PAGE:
I found that stacking circles with alternating radii wasn't accurate enough for me, especially for large spheres. That's why I've written a script to generate mathematically perfect spheres.
(Click to enlarge. Credits to IscopeU for building this.)
This was done by using a (larger version of a) blueprint like this one:
If you don't see how it's done right away, there's a description below.
- No redundant voxels. The blueprints presented here have the minimum amount of blocks, you cannot remove any of the voxels without creating a hole in the sphere.
- Cubic symmetry, that is, the spheres are perfectly symmmetric with respect to the cubic nature of Minecraft. They look exactly the same if you look at them from the top, left, front etc.
How to use them
Here's an example of one of the blueprints. For the sake of simplicity I've chosen the one with diameter 3. Don't worry, for bigger spheres the images are clearer.
- Open the blueprint in some graphics program. Even MSPaint should be enough. Zoom in so you can easily see the different pixels.
- Look at the first image, i.e. the one on the very left. Build this pattern on the ground in front of you; one black pixel corresponds to one block in Minecraft. In the end, you've got some roughly circle-shaped object lying flat on the ground to your feet. In the diameter 3 case, that's some kind of a plus-shaped object.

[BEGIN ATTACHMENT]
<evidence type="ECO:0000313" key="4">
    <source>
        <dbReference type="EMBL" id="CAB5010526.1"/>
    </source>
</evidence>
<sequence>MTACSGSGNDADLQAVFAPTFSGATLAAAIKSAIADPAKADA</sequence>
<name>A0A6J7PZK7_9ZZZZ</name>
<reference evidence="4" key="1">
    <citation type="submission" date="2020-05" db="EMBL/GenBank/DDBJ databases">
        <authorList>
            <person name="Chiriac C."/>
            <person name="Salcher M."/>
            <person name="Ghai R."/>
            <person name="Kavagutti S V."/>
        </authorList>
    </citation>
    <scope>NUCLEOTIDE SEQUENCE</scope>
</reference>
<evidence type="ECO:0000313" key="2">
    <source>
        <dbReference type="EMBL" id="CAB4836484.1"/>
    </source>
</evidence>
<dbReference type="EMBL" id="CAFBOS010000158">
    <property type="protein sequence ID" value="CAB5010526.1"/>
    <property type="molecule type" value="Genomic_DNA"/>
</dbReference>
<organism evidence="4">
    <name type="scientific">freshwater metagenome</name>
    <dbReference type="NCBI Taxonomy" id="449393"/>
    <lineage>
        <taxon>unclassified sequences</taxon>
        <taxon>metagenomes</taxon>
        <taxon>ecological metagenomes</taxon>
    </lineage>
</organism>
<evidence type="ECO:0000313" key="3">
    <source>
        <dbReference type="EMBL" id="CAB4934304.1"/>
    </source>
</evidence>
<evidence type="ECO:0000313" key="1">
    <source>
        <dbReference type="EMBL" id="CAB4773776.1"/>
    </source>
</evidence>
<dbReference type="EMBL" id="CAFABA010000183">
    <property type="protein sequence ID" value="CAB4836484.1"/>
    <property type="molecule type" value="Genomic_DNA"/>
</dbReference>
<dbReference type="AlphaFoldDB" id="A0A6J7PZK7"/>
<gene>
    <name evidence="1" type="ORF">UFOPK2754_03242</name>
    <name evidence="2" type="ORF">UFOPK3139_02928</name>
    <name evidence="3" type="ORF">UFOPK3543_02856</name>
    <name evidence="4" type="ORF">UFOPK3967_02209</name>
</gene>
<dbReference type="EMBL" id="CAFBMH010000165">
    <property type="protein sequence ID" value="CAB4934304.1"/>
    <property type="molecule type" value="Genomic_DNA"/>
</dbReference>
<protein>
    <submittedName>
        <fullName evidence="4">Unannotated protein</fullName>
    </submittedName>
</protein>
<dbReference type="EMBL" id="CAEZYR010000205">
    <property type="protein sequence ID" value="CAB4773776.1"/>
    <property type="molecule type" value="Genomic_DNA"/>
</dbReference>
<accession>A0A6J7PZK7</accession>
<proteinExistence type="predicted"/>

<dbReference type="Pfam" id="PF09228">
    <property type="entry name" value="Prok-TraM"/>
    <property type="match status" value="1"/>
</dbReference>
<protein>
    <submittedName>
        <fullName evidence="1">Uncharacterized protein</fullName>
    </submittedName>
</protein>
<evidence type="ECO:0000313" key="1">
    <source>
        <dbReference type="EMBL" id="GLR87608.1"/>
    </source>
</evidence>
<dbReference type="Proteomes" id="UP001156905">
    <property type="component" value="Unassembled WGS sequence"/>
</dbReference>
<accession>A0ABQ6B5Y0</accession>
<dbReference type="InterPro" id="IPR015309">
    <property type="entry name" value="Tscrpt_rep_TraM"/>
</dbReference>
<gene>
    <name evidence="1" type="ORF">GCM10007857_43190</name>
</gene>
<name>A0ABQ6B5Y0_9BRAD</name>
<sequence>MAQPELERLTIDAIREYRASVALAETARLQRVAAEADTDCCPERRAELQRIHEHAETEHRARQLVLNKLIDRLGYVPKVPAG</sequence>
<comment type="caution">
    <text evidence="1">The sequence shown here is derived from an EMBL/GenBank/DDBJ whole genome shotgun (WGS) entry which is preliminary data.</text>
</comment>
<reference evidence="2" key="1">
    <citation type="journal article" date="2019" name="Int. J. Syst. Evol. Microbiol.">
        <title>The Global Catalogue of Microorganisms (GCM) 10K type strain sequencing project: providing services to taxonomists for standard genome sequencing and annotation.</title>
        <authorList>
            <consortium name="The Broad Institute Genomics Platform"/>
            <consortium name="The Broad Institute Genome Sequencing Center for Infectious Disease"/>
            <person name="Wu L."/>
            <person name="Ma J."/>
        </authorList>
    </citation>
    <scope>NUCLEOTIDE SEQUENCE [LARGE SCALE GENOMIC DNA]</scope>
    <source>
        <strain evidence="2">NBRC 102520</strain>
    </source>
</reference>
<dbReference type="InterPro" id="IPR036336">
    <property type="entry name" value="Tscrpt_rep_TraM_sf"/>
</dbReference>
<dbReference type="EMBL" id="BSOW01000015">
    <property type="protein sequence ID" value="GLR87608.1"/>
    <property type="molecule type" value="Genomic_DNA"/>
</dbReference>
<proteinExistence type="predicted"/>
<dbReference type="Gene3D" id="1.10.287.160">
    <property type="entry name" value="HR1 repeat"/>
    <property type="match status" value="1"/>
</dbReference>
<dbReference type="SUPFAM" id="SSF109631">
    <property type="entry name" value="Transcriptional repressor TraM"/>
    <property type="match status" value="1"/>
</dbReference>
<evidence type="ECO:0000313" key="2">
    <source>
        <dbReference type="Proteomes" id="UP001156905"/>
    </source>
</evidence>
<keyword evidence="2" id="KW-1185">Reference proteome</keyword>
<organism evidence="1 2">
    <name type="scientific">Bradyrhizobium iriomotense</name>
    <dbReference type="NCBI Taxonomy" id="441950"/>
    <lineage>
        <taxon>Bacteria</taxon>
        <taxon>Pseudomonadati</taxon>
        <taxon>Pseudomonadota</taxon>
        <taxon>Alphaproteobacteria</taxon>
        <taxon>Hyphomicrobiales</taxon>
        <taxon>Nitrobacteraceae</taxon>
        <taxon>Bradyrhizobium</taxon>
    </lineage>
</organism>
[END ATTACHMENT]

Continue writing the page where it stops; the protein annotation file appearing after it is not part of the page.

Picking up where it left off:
- It's time for the second layer. Your first layer was on the ground level, the second layer is on the level above ground level. Build the second layer "in the air" above your first layer. You've now got a plus, and a donut of blocks above it.
- Build the third layer according to the blueprint ontop of your donut (layer 2).
- Done! That's your diameter 3 sphere. It looks a bit edgy, but that's the limitation of the voxels. The larger the spheres are, the rounder they look.
Here they are, ordered by diameter.
(Red numbers indicate the middle layer(s).)
If the connection times out, it is a temporary error. The server will be running at least until october 2012 (but most probably longer). Anyway, I've packed all images and uploaded them here in case you can't wait.
                                                                                                                               
About the algorithm
It's basically a really mindless straight forward procedure: Calculate sphere, convert to image. I did pay no attention to effectivity, so especially larger spheres are really messy to calculate. You can view the source code here; because I never intended to post it online it's pretty short on comments though.
A rough outline of the algorithm is as follows:
- Generate a 3D array of size Diameter^3, fill with zeros. Each entry corresponds to one voxel.
- Walk through all entries. If the entry is inside the sphere, set it to 1.
- Optional: If a hollow sphere is desired, walk though all the entries again and set all those to 0 that are not at the boundary.
- Generate image out of the array, and display the z sections next to each other.
Larger spheres, more complex geometries
There are some other players around who have written programs similar to mine.
- The executable available at http://perfectsphere.codeplex.com/, written by distantcam, allows much larger spheres to be generated.
- An application that converts arbitrary 3D shapes to voxels: http://www.patrickmin.com/minecraft/